News

Not horsing around

by
December 27, 2017

Early Christmas present: Hannah Kelly stands proudly alongside grandmother Annette Faulkner with her 80-year-old hand-carved horse she won in a raffle organised by the Men's Shed and Cobram Youth Op Shop.

It is not always the case in life that good things happen to good people, so it was fitting that Cobram’s Annette Faulkner could give granddaughter Hannah Kelly an early Christmas present.

Hannah, 14, was the lucky winner of an 80-year-old hand-carved rocking horse after her grandmother bought her a ticket in the joint raffle between Cobram Men’s Shed and Cobram Youth Op Shop.

Mrs Faulkner works at the op shop every Friday, generously donating her time for a worthwhile community cause.

In a humorous twist to the story, she said she bought a heap of tickets for herself but put them under her granddaughter’s name because she thought it would look suspicious if she won.

Hannah said she had no idea her grandmother had put her name on so many tickets and even felt guilty that she had spent money on her.

The story of the horse and its travels is an interesting one. It was initially given to a young child as a present but was lost for many years after the boy threw it under his house.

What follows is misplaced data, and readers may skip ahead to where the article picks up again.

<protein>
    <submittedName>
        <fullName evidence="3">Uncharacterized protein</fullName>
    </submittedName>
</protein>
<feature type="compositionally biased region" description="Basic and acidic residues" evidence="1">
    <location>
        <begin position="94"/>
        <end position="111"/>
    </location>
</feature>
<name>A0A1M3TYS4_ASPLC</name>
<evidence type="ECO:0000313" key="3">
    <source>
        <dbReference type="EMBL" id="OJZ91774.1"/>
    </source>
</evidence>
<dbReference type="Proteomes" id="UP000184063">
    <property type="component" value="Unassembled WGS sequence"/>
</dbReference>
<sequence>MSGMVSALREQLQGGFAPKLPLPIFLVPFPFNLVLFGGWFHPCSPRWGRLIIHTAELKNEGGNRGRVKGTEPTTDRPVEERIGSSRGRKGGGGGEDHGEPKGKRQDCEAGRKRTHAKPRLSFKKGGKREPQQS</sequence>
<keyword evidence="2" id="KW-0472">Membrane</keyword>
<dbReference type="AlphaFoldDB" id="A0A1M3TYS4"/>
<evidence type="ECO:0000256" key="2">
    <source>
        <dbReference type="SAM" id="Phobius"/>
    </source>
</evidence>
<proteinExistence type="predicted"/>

Many years later it was discovered and donated to Cobram Men’s Shed by a Barooga man. Shed members were then tasked with restoring it to its original condition, which took almost 150 hours, according to president Rob Butler.

In a fantastic result for the Cobram community, the raffle raised $994 each for the men’s shed and the youth op shop after they agreed to split the money raised. The funds will be put directly back into community initiatives.

The youth op shop provides youth grants and youth scholarships, while all profits made from items sold in the shop go directly back into the community.

Cobram’s men’s shed was set up 10 years ago to assist men suffering from social isolation and give them a place of respite from the challenges in their lives.

Men’s sheds play a particularly integral role in country towns, where suicide is a prevalent issue, especially among males.

Cobram Men’s Shed secretary Terry Langton said many of the men the shed looked after would be lost without it.

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